Jennifer: Driving a strategy for mid-market and enterprise customers involves having a strong partner ecosystem. In order to have a strong ecosystem, it requires a partner strategy that aligns to modern marketing approaches, connecting to new audiences (buying decision makers) and having the ability to respond with relevance/real time. Always on marketing, always on relevance delivering business solutions that enable customers to be competitive in the mobile-first, cloud-first world.
What advice would you give to young women who are considering entering the technology industry?
Gavriella: It is one of the most engaging careers you can have. One that never goes stale, where you can learn something new every day and where there is lots of opportunity. And it is not all about software development – there are so many visual, experiential and engaging roles you can play in the world of technology – there is a great job for almost any skill set you have.
Cindy: I would encourage them to go for it. The technology industry is transforming all aspects of our lives, and offers an incredibly exciting opportunity for women to build a successful and gratifying career. Once they’re a part of the industry, they can propel their career forward through these three steps:
First, make it a point to look for ways to add value. In practical terms, that might mean understanding the objectives of your peers and your manager so you can orient yourself around doing things that matter and that add the most value. People notice who adds value. By making it a priority to do so, you’ll earn a reputation for it, and opportunity will come knocking on your door.Second, look at every interaction and new connection as an opportunity. It’s about making meaningful connections with people in all aspects of your life who might introduce you to new opportunities.And third, be bold. If an opportunity is at least a bit outside your comfort zone, it most likely presents an opportunity for growth and professional development. My team knows well my favorite quote: “Whatever you can do or dream you can do, begin it. Boldness has genius, magic and power in it!”
Jennifer: My advice to young women would be 1. leverage your strengths, 2. know that your EQ connections can bring tremendous value to an organization, and 3. have confidence to have your voice heard. Women bring caring, trusting leadership with an ability to connect to the emotions of reasoning. The fact is that 90% of the purchases in the consumer world are made by women; we should be at the table to build products/solutions and ideas that will connect with this buying power.
It’s tough for anyone, male or female, to succeed without a solid support network. What kind of support systems have you created for yourself and what strategies would you recommend?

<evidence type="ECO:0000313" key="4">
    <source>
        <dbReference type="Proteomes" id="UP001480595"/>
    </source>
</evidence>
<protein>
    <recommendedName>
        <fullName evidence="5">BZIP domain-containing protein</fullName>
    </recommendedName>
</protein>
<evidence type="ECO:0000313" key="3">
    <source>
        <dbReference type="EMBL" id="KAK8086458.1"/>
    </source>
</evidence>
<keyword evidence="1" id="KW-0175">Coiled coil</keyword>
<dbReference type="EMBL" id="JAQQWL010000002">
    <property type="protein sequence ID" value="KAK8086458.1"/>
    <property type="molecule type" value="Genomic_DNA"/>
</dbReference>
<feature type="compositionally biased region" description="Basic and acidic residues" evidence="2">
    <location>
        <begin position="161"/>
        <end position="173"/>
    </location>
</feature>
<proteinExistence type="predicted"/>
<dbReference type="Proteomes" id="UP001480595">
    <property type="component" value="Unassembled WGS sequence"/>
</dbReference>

Gavriella: I build out peer networks continuously. I find them to be the most rewarding and have supported me through many stages of my career. I actively seek out mentors and coaches and set up support groups through dinners, lunches and breakfasts. Being able to reach out and receive an objective point of view, an alternative point of view or having someone ask you tough questions in a low risk environment has been critical to helping me stay connected and authentic throughout my career.
Cindy: My mentors have been instrumental to my success and I encourage others to seek out similar relationships. Having the encouragement of someone who has navigated similar situations can be extremely empowering and provide added confidence just when you need it. I’ve also found it helpful to assemble a personal advisory board, even informally, of people I trust who can provide different perspectives when I’m facing big decisions or just need a sounding board. Surrounding myself with people from different industries, geographies and backgrounds has enabled me to lead with creativity, empathy and a well-rounded perspective.
Jennifer: Establishing a network internally and externally is equally important. Make every connection count, take time to have coffee/lunch with a skip level leader to share your brand and aspiration. First impressions do matter, so show up to those connection meetings with intent to be memorable. Ensure that your support network understands your brand and aspiration, make those connections easy for the other person. Be clear on what it is you are asking that person in your network (think about what is in it for them too). The more senior the leader the more succinct you should be in your connection: Be bright, be brief, be gone.
Those of us fortunate to work with these women are inspired by them every day. We thank them for their wisdom, innovation, drive, and commitment to the channel and industry, and we congratulate them on an outstanding, well-deserved accomplishment!